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Aug. 19th, 2009 01:08 pm (UTC)
Hello. A LOT of people use it inappropriately. It's a distinctly 'earth' word brought into use because of the telephone. If there is no telephone in a fantasy world, there shouldn't be a 'hello' either. The greeting was 'hullo' or 'halloo' but not 'hello' until Thomas Edison came up with it for use as a telephone greeting. Alexander Graham Bell wanted 'ahoy,' but 'hello' won out as the official greeting by telephone operators so that telephoners would know she was ready to connect the line. (And if you're The Simpsons savvy, notice that Mr. Burns uses "ahoy-hoy" when he answers the phone. A shout out to Bell.)
Gads there are TONS of such misused words that get by without most never noticing. Being somewhat of a stickler for etymology, they rarely get by me without causing at least a grimace. :)
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Aug. 19th, 2009 01:35 pm (UTC)
Some really stick out for me; hello being one of them. Also, curse words. Damn is ok, as it's a verb that has been in use since biblical times. But others get fuzzy. There's a rule in fantasy fiction--don't use curse words and never use earth slang! Totally ruins the worldbuilding if the youth watching the jugglers juggling flaming swords says, "Cool!"
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Aug. 19th, 2009 01:53 pm (UTC)
Short of inventing a language, a fantasy story is automatically inauthentic.

The eternal conflict! It's one of the drawbacks of writing fantasy. Everyone has their lines they won't cross--and they're ALL over the place! :)

Gates of Fire, huh? I'll have to check it out.
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Aug. 19th, 2009 02:06 pm (UTC)
Affecting? Or effecting? (heh-heh, I'm a cheeky thing.)

Gates of Fire looks good. I'm putting it on my Amazon list. :) Thanks!
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(no subject) - bogwitch64 - Aug. 19th, 2009 02:21 pm (UTC) - Expand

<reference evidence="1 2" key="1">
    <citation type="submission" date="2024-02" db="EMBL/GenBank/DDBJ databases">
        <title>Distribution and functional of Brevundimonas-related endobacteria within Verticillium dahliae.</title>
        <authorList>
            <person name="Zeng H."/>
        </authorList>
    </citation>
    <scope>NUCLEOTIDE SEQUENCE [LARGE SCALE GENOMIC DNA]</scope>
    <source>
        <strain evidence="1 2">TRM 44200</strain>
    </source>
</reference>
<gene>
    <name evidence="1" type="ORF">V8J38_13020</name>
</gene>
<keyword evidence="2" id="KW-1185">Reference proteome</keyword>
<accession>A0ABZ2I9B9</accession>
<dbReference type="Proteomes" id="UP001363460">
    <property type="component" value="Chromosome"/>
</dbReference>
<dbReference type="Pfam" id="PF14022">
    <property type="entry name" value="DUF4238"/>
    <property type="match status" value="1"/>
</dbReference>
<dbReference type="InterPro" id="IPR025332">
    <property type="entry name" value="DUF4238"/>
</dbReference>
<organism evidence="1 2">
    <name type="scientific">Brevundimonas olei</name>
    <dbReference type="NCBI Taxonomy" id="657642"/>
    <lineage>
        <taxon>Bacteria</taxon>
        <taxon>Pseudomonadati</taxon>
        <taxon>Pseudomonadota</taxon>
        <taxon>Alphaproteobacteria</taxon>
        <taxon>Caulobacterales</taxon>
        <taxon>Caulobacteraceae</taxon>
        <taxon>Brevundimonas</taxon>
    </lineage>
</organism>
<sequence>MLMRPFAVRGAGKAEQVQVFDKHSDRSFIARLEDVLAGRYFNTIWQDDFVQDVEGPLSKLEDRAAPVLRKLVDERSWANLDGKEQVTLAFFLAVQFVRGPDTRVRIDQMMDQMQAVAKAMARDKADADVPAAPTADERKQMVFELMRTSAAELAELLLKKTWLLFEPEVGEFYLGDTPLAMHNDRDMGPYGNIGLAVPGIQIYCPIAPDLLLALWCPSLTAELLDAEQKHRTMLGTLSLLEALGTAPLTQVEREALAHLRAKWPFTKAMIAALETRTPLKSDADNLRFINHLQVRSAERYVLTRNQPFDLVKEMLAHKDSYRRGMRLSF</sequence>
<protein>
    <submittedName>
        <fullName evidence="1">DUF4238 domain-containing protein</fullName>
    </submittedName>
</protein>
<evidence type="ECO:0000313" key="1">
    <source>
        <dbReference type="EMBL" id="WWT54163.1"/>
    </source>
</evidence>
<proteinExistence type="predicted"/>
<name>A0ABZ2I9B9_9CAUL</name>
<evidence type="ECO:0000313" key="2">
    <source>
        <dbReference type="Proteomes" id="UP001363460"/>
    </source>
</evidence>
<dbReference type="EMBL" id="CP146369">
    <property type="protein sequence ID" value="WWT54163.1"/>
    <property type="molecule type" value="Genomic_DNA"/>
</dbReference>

(Deleted comment)
Aug. 19th, 2009 02:03 pm (UTC)
Appropriately old, as a matter of fact. :) The etymology of it, however, has to do with specific things inherent to specific events and/or literature in earth history. Crosses the line--well, some lines. ;) AND, fuck is a tough word to trace, with so many claims to authenticity. However, your point in the other comment is quite valid--ALL words fall under the category of unauthentic when it comes to fantasy.

I did think of another no-no that I see too often: OK. DEFINITELY NOT OK! It also has many claims to authenticity, but it's most often cited as coming from Old Kinderhook, Martin Van Buren's nickname--blah-blah-blah.

(Deleted comment)
Aug. 19th, 2009 02:19 pm (UTC)
I think you could be right!
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(no subject) - bogwitch64 - Aug. 19th, 2009 02:20 pm (UTC) - Expand
Aug. 19th, 2009 04:29 pm (UTC)
It's Anglo-Saxon in origin, I think, but isn't it quite illogical in the way it's used?

No one would tell someone else to 'Get the have sex out of here' :)
Aug. 19th, 2009 04:01 pm (UTC)
Speaking of evolving, teenagers across the planet have discarded the word 'hello' in favor of the universal greeting - 'Huuurrr' :)
Aug. 19th, 2009 04:45 pm (UTC)
Ah, all part of the marble-in-the-mouth syndrome today's young seem prone to acquiring. :)

Things What I Wrote and Other Stuff

No longer in print but there are still some copies floating around out there

No longer in print but there are still some copies floating around out there